jornal I na sua experiencia de investigacao no ambito do dominio publico hidrico

João Bernardo Galvão Teles, a partner at LMT Abreu Loureiro, Correia de Matos & Galvão Teles, spoke to the newspaper I about the consulting firm’s experience in history and heritage in the investigation aimed at obtaining documents that confirm the ownership of properties located along the margins of the sea or of rivers previous to 1864 or 1868.

LMT Abreu Loureiro, Correia de Matos & Galvão Teles, based on their experience of researching archives, has come to work with several owners or lawyers delegated by them to obtain historical documents that entitle the real estate properties located on sea or river public domain land.

Indeed, the Law No. 54/2005 of the 15th of November, which has been altered since then, determined the 1st of July of 2014 as the deadline for the filing of judicial actions for the recognition of private ownership of plots on the margins of the sea or of rivers, otherwise considered public domain. Thus, on the burden of proof, private owners are required to demonstrate that the lands in question were already of private domain at a date prior to the 31st of December of 1864 (or the 22nd of March of 1868, in the case of craggy cliffs).

See the full article attached, published in last Saturday's issue of the daily newspaper.

pdfView PDF


comunicacao na Sociedade de Geografia de Lisboa

The seminar History and Heritage on the cultural relations between Portugal and India, held at the Sociedade de Geografia de Lisboa last February, featured a talk by Lourenço Correia de Matos, a partner at LMT Abreu Loureiro, Correia de Matos & Galvão Teles, entitled Porcelana da China na Índia Portuguesa: algumas notas sobre encomendas de luso-descendentes e de goeses”.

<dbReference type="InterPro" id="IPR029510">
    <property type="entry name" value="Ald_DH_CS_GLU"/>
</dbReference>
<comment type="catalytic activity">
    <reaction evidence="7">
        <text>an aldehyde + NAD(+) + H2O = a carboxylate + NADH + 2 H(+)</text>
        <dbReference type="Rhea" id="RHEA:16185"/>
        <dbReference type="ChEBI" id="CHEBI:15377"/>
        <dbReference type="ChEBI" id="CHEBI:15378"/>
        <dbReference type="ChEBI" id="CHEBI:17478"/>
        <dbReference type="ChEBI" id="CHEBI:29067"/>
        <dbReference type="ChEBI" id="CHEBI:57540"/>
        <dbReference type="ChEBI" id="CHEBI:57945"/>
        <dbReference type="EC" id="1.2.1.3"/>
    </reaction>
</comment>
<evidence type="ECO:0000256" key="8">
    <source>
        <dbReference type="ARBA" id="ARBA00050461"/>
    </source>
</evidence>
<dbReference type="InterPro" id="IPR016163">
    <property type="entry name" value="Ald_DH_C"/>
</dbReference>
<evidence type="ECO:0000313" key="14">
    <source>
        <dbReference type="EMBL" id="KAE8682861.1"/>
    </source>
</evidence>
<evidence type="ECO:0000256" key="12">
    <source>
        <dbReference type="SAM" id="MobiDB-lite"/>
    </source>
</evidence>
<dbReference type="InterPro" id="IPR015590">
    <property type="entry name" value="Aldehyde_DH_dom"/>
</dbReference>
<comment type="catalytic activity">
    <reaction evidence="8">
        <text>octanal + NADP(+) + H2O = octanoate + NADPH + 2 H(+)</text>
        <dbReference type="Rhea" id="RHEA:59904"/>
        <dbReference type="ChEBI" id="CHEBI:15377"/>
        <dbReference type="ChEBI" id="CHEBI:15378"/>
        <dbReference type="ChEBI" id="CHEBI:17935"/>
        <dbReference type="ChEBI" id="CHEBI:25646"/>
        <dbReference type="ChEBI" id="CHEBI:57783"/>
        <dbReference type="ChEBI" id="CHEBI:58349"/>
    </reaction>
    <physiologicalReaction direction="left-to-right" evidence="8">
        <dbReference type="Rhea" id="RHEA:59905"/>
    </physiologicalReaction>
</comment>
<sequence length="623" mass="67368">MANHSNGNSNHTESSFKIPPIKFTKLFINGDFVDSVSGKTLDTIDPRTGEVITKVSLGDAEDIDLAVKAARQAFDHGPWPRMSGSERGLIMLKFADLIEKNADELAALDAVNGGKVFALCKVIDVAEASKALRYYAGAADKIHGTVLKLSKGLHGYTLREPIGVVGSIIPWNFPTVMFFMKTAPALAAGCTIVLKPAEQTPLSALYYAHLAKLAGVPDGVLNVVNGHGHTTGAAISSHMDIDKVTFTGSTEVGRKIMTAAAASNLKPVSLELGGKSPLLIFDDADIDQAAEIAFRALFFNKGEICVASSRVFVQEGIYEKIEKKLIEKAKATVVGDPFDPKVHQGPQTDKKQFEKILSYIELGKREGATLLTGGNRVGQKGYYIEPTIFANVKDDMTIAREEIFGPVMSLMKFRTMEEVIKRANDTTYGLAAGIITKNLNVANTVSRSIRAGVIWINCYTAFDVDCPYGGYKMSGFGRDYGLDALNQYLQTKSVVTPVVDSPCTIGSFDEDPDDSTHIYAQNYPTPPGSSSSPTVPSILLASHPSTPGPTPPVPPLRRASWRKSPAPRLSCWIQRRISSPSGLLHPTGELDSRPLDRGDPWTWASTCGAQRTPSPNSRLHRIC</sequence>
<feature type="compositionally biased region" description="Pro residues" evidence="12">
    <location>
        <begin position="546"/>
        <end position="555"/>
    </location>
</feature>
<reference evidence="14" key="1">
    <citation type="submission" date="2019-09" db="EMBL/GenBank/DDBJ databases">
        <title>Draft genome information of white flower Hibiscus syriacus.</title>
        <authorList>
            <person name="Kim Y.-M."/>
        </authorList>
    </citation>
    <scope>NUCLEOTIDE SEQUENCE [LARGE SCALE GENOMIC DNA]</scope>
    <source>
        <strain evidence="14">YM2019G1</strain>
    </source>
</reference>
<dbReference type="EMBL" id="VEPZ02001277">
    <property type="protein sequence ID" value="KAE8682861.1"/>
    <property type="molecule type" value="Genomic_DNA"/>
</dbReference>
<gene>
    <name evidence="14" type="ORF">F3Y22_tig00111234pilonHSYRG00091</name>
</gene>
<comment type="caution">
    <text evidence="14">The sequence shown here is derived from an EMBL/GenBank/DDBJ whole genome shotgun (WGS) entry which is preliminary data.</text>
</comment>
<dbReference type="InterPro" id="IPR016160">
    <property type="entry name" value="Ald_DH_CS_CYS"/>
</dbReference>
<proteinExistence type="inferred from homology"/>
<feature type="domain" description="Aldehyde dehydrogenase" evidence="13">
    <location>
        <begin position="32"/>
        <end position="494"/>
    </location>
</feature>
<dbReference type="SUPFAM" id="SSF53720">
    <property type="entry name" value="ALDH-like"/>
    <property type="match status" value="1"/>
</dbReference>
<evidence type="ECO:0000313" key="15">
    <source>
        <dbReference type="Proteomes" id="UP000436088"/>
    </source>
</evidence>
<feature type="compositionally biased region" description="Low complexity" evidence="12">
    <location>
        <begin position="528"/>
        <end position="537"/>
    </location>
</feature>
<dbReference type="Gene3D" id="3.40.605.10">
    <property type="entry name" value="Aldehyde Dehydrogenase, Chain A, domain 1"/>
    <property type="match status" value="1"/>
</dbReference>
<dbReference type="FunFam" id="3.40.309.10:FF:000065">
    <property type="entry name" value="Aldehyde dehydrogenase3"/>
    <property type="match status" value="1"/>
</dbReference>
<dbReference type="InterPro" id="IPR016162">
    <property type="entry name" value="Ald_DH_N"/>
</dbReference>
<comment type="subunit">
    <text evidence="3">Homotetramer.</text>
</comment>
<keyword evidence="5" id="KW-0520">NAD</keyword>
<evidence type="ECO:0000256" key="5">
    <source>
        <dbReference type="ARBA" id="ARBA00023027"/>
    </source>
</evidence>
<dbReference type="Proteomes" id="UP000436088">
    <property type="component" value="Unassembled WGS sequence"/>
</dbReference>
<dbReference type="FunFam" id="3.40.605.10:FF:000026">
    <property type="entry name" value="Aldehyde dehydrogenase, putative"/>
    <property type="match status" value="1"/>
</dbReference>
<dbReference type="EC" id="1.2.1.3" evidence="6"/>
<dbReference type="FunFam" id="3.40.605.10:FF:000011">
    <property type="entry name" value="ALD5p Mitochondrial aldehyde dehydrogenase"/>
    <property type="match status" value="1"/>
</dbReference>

The speaker began by presenting an overview of the Portuguese studies on Chinese porcelain ordered for the domestic market, commonly called Companhia das Índias. He then focused on orders of Portuguese descendants, Portuguese families based in India throughout the centuries that the Empire lasted, recording the fact that few orders are known to have been made by this group.

He also referred to the existence of sets with coats of arms and monograms of Goan families, descendants of Indians who converted and adopted Portuguese names. These pieces are still unknown to Portuguese researchers and are absent from the literature on the subject, thus representing a survey and study that clearly must be done, mainly in the former territories of the State of India.

The session was directed by the President of the Chamber of Genealogy, Heraldry and Phaleristics of the SGL, the Architect Segismundo Pinto, and was attended by over fifty people. Among other conferences Francisco Xavier Valeriano de Sá talked about his recent book “Património heráldico português em Goa, Damão, Diu e Kochi”, a capital survey on heraldry of these former Portuguese territories.